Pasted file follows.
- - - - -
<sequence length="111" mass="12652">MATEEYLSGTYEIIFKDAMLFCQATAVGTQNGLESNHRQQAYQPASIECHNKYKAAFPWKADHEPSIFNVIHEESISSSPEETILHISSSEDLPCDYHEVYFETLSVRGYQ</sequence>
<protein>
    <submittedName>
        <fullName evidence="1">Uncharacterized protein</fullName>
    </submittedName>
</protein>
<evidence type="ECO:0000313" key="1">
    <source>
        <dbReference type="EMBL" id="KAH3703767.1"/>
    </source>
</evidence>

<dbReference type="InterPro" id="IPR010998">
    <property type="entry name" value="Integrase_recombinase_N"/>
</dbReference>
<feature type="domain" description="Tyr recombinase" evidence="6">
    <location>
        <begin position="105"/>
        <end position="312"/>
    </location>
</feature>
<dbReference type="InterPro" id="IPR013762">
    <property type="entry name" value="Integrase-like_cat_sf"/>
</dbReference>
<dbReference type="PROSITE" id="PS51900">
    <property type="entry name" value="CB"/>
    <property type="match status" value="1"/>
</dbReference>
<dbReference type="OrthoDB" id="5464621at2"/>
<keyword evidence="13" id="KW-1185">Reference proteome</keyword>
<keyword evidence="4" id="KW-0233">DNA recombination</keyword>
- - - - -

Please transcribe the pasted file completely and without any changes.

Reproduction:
<sequence length="111" mass="12652">MATEEYLSGTYEIIFKDAMLFCQATAVGTQNGLESNHRQQAYQPASIECHNKYKAAFPWKADHEPSIFNVIHEESISSSPEETILHISSSEDLPCDYHEVYFETLSVRGYQ</sequence>
<protein>
    <submittedName>
        <fullName evidence="1">Uncharacterized protein</fullName>
    </submittedName>
</protein>
<evidence type="ECO:0000313" key="1">
    <source>
        <dbReference type="EMBL" id="KAH3703767.1"/>
    </source>
</evidence>

<dbReference type="InterPro" id="IPR010998">
    <property type="entry name" value="Integrase_recombinase_N"/>
</dbReference>
<feature type="domain" description="Tyr recombinase" evidence="6">
    <location>
        <begin position="105"/>
        <end position="312"/>
    </location>
</feature>
<dbReference type="InterPro" id="IPR013762">
    <property type="entry name" value="Integrase-like_cat_sf"/>
</dbReference>
<dbReference type="PROSITE" id="PS51900">
    <property type="entry name" value="CB"/>
    <property type="match status" value="1"/>
</dbReference>
<dbReference type="OrthoDB" id="5464621at2"/>
<keyword evidence="13" id="KW-1185">Reference proteome</keyword>
<keyword evidence="4" id="KW-0233">DNA recombination</keyword>